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What’s the Harm in High-Iron Baby Formula?

New research shows iron-fortified formula may be harmful to nonanemic infants

When it comes to babies’ iron levels, how much is too much?

Iron is a critical nutrient for normal brain development and a common supplement in baby formula for infants 6 to 12 months of age. But in adults, excess iron in the brain has been associated with motor and cognitive impairments. Once accumulated, iron cannot be easily eliminated from the body.

In babies with iron deficiencies, high-iron formula is vital for preventing the effects of anemia. But if a baby shows satisfactory iron levels, could iron supplements be unnecessary or even harmful?

To explore this, an international team of researchers led by faculty at University of California San Diego School of Medicine conducted a long-term study monitoring 562 healthy infants who were randomly assigned to an iron-fortified formula or a no-added-iron formula from the ages of 6 to 12 months. This was the first study to gauge the effects of iron supplementation in nonanemic infants.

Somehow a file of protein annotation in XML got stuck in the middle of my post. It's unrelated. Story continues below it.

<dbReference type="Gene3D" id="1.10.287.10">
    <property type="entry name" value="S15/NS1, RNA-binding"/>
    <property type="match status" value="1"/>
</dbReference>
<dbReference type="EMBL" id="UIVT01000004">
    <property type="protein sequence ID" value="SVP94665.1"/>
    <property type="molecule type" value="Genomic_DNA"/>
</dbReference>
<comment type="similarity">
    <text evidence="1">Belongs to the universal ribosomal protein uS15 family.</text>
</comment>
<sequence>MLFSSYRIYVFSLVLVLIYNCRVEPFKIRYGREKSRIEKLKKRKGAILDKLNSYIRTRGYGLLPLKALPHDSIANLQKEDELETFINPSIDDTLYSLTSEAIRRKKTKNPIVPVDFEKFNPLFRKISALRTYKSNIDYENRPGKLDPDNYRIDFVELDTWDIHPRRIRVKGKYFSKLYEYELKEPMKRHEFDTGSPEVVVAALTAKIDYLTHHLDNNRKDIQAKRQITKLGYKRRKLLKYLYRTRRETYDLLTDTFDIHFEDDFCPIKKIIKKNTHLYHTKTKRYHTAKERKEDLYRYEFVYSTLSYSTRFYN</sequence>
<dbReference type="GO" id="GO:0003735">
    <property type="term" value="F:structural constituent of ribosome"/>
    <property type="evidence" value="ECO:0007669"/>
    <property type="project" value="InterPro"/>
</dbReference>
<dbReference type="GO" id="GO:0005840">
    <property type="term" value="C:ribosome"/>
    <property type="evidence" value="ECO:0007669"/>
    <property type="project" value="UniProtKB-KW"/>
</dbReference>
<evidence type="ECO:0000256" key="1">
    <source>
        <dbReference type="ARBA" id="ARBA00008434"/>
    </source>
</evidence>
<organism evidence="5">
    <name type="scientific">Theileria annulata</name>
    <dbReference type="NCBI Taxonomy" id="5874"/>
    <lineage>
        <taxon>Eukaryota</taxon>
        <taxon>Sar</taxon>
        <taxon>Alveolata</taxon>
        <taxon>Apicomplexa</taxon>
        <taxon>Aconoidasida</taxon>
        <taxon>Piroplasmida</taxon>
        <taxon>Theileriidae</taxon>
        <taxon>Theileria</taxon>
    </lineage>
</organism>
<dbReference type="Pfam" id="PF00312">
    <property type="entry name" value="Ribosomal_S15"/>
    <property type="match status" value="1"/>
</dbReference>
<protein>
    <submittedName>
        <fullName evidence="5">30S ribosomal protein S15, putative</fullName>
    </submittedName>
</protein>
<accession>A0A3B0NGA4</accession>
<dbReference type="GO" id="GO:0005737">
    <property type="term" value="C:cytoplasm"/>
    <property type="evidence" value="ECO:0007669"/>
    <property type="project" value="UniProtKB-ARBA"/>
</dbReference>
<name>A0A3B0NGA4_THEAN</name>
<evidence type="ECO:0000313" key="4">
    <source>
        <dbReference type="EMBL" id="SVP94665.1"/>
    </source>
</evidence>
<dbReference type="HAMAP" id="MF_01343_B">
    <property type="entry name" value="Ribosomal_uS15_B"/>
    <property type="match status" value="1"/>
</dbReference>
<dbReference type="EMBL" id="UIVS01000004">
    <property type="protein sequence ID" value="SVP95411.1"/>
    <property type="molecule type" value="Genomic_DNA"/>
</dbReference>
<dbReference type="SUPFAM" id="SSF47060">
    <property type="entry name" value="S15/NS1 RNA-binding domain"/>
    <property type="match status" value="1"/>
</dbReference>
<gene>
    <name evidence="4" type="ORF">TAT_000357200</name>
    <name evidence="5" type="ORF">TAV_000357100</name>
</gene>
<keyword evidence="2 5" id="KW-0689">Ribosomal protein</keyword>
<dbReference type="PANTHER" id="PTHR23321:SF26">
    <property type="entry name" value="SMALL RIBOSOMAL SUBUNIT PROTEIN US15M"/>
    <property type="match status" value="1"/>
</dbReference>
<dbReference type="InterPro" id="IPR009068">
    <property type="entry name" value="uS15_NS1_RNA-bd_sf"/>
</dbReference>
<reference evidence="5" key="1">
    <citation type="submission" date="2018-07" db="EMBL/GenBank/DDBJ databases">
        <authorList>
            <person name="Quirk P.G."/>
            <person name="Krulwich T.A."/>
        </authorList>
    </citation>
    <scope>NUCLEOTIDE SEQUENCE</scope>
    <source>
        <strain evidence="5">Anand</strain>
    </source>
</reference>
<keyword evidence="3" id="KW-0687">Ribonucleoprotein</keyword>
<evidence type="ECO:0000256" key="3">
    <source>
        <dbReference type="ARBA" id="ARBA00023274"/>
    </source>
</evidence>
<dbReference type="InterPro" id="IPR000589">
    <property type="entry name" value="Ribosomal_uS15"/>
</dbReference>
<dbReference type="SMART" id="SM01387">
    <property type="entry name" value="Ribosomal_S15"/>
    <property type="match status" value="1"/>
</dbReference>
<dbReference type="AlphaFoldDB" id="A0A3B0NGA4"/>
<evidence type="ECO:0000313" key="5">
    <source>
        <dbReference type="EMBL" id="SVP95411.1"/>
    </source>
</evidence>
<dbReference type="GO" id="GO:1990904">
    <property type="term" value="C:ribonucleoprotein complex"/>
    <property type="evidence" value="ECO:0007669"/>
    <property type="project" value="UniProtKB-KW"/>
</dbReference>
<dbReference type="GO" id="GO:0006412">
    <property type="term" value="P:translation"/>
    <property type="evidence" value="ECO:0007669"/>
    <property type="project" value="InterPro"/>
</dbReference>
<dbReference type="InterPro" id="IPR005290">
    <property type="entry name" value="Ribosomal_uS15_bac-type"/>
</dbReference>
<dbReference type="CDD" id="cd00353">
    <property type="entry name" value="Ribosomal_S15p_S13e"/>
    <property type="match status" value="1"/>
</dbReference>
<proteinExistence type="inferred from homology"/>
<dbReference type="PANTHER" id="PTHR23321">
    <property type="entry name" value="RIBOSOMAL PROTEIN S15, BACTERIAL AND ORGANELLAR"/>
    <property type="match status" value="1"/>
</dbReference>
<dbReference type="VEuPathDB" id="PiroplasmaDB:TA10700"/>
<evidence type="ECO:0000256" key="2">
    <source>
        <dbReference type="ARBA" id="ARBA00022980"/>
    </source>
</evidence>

Sixteen years later, the results showed that adolescents who consumed the high-iron formula as infants had poorer problem-solving, information processing and quantitative reasoning skills and worse visual-motor integration than adolescents who were fed regular formula. In fact, the more iron-fortified formula a child consumed in infancy, the lower their arithmetic and calculating abilities were in adolescence.

The new findings suggest that both low and high levels of iron can be detrimental to an infant’s brain development. First author Patricia East, PhD, professor at UC San Diego School of Medicine, recommends closely monitoring an infant’s iron status before deciding whether or not to supplement their iron intake.

Read more about the study, published in Nutritional Neuroscience.

— Nicole Mlynaryk